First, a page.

Recall that the ViewModel is the "pure" data model which has no access to the context of your app, and no - don't even think of sending your context to it as a way to bypass this restriction. If you did, you're back in the world of hurt that is memory leaks and duplicated contexts. Fortunately, Google saw this so gave us AndrioidViewModel, which means you get ViewModel but with the ability to use the app context. It's OK for situations such as this, where it's the system UI, but remember to do it responsibly only when needed and never touch any of your own app's views or contexts from it.

LiveData

Notice the regular ViewStateData and ProgressData classes, which just hold the primitive booleans and ints representing the UI state at any time, are wrapped by MutableLiveData objects, which is what the observers in the UI listener code need. Once set up, any changes to their contents magically get sent to the UI. Here's how our ViewModel actually processes things:

MainViewModel.kt

// Set the ViewState
fun setViewStateData(newViewStateData: ViewStateData) {
    Log.d(TAG, "setViewStateData: " + newViewStateData)

    if (!getViewStateData().isBegun && newViewStateData.isInProgress) {
        newViewStateData.isBegun = true
    }

    if (!getViewStateData().isInProgress && newViewStateData.isInProgress) {
        start()
    }
    liveDataViewStateData.value = newViewStateData
}

fun start() {

    // Do the actual work in a thread for performance
    thread(start = true) {
        var intent = Intent()
        val app: Application = getApplication()

        Log.d(TAG, "Starting")

        intent.action = MainActivity.SHOW_STATUS_BAR_ICON
        LocalBroadcastManager.getInstance(app).sendBroadcast(intent)

        while (getProgressData().progress < ITERATIONS) {
            liveDataProgressData.postValue(getProgressData().copy(
                progress = getProgressData().progress + 1))
            Thread.sleep(SPEED)
        }

        intent = Intent()
        intent.action = MainActivity.HIDE_STATUS_BAR_ICON
        LocalBroadcastManager.getInstance(app).sendBroadcast(intent)

        liveDataViewStateData.postValue(getViewStateData().copy(
            isFinished = true, isInProgress = false))

        Log.d(TAG, "Done")
    }
}

The progress counter just gets incremented normally, blissfully unaware it's every change is being picked up by the UI and shown immediately, as are the other toggles holding whether to show the Begin button, etc. Notice the getApplication() call - this is needed to set up the status bar notification icon, but would fail if we weren't using AndroidViewModel, as described earlier.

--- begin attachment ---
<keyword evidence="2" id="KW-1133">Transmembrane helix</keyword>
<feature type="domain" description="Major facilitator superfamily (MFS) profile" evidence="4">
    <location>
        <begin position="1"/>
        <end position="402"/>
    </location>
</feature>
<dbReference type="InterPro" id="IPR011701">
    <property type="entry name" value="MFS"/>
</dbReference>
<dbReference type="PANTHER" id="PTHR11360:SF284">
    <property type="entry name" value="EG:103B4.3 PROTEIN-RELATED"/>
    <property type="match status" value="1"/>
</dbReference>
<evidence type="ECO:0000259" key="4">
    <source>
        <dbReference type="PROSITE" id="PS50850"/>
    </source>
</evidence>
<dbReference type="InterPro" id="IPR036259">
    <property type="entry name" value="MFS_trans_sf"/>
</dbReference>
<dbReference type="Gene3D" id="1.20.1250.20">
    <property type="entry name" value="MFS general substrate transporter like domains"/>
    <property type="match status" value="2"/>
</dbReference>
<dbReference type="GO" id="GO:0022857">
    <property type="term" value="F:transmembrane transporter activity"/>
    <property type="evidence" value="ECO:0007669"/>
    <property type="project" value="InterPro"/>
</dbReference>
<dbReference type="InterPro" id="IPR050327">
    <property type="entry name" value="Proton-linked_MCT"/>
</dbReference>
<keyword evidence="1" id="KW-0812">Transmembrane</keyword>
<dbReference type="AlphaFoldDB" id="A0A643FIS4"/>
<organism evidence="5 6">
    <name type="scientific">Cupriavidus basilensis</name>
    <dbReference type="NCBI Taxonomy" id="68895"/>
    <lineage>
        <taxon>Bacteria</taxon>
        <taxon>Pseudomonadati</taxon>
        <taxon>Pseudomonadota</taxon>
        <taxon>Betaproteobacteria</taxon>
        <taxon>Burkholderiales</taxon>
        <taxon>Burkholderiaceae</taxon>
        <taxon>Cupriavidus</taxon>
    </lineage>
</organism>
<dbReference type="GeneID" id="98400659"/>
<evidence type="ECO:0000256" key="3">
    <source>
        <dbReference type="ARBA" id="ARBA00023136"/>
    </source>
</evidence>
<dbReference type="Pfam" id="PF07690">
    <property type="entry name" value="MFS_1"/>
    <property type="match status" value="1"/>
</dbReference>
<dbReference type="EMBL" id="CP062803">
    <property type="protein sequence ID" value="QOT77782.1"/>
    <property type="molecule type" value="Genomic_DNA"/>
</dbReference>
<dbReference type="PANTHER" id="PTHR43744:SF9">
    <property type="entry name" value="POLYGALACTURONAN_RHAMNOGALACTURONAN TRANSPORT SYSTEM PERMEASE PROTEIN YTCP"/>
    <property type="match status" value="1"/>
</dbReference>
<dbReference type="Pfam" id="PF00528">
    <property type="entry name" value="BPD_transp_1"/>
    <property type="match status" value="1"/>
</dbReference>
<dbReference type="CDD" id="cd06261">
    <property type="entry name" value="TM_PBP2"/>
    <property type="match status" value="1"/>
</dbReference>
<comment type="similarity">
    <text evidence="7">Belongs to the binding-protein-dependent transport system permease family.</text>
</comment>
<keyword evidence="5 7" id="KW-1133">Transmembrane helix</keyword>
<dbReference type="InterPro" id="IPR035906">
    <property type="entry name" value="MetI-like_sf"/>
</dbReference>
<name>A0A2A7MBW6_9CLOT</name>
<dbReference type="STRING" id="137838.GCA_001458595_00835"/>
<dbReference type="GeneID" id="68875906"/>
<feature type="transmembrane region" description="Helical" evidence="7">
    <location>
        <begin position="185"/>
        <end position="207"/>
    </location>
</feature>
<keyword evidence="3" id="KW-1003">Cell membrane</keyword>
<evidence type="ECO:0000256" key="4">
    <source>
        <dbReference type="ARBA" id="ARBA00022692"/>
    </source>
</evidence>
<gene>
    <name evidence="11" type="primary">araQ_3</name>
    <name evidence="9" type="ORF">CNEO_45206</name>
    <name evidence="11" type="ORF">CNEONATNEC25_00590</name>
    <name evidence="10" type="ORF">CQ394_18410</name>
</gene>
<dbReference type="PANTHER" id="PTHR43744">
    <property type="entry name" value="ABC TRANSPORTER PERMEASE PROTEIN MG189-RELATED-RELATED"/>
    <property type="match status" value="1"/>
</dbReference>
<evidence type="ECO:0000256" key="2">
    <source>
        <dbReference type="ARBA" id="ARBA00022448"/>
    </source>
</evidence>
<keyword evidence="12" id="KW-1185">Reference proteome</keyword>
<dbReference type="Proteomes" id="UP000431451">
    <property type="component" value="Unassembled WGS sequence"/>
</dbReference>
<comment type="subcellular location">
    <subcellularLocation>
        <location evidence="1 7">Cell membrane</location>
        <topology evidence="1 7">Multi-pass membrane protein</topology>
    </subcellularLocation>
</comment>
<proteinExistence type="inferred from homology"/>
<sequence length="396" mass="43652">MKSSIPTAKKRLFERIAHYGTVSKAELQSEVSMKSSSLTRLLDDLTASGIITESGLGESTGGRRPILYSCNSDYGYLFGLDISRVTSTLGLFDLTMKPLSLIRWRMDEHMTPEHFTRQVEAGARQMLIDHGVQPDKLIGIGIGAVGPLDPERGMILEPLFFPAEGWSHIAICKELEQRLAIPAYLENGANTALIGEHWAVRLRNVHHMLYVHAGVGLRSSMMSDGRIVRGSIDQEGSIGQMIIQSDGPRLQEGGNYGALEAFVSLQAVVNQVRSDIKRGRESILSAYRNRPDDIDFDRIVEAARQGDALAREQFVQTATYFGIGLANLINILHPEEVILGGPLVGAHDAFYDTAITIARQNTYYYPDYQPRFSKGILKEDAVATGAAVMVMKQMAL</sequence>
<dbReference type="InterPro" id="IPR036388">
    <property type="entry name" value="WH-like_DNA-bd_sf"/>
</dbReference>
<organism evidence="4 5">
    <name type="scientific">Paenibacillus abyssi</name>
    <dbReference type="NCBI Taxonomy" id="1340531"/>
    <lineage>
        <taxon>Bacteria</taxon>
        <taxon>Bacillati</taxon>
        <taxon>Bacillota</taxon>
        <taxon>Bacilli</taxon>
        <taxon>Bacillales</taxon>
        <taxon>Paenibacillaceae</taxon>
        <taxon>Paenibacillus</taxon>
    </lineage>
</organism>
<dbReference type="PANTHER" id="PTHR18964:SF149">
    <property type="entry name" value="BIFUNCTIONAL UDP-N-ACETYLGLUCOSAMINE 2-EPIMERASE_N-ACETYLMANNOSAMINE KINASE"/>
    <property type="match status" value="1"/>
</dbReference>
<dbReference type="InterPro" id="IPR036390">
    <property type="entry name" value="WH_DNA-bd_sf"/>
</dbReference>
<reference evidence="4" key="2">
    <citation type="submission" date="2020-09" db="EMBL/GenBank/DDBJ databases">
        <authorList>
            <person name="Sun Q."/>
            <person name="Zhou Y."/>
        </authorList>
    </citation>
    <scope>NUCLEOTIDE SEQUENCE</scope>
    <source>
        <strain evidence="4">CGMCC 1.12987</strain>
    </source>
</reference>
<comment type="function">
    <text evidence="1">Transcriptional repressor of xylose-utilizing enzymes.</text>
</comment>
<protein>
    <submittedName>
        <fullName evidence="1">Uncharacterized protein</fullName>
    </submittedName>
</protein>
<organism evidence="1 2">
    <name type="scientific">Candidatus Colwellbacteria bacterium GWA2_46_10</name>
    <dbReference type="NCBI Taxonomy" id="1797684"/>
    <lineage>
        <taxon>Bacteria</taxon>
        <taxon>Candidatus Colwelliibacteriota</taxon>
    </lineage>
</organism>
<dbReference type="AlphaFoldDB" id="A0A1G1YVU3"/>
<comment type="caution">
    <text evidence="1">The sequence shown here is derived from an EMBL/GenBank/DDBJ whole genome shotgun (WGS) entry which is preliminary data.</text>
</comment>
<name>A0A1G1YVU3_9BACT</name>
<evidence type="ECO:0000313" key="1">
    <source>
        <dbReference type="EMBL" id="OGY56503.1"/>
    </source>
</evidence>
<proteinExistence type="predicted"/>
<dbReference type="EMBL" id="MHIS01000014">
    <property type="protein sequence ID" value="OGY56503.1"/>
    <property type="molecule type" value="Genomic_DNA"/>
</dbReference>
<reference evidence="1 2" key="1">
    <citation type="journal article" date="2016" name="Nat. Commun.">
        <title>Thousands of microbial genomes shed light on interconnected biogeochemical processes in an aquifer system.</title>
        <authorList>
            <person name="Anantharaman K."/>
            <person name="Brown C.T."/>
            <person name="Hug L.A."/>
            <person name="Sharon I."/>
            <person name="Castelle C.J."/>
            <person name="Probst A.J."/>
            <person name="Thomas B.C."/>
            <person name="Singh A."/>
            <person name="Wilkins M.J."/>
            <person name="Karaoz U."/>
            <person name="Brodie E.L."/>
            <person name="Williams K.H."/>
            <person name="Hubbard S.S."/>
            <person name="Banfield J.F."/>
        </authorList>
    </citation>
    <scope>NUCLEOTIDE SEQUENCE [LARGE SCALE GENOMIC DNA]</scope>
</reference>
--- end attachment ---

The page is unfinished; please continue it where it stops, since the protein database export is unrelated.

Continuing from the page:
The UI

So how exactly are these data changes picked up and displayed? Here's the code where these listeners are set up:

MainActivity.kt

class MainActivity : AppCompatActivity() {

    companion object {
        private const val TAG = "MainActivity"
        private const val NOTIFICATION_ID = 1
        private const val NOTIFICATION_CHANNEL = "1"
        const val SHOW_STATUS_BAR_ICON = "SHOW_STATUS_BAR_ICON"
        const val HIDE_STATUS_BAR_ICON = "HIDE_STATUS_BAR_ICON"
    }

    private lateinit var mainViewModel: MainViewModel
    private lateinit var mNotifyMgr: NotificationManager

    override fun onCreate(savedInstanceState: Bundle?) {
        super.onCreate(savedInstanceState)
        setContentView(activity_main)
        setSupportActionBar(toolbar)

        mainViewModel = ViewModelProviders.of(this, 
            ViewModelProvider.AndroidViewModelFactory.getInstance(
                application))[MainViewModel::class.java]

        mainViewModel.getProgressLiveData().observe(this, Observer {
            updateUIFromModel()
        })

        mainViewModel.getViewStateLiveData().observe(this, Observer {
            updateUIFromModel()
        })
        ...
    }
}

The MainViewModel is declared, then instantiated by calling AndroidViewModelFactory.getInstance() so that it can then be set up to observe the changes as shown. There's a "single source of truth" concept here, which means the only UI changes take place in the updateUIFromModel() method. This drastically simplifies testing and debugging, because otherwise it would be harder to track down where UI changes came from. Of course this relates to the app's UI itself - the status bar icon is considered separately as a required system feature.

The mechanism to communicate the status bar icon being show or hidden is by using a local BroadcastReceiver - that way it doesn't even need anything special in the manifest. The reason this has to be used for this role is because these messages always get through, unlike, as explained, the ViewModel observables which aren't sent when the app is in the background.

The rest of the app is just your regular layout, button click handling and a multi-state image resource for the pulsating status bar icon.

Overall, this new JetPack MVVM way clearly eliminates many of the headaches which have plagued Android developers for years, whilst promoting efficient design with a solid easy to use testing platform. Use it to create powerful, performant, smaller, maintainable, easy to understand and testable apps henceforth. Oh, and its fun!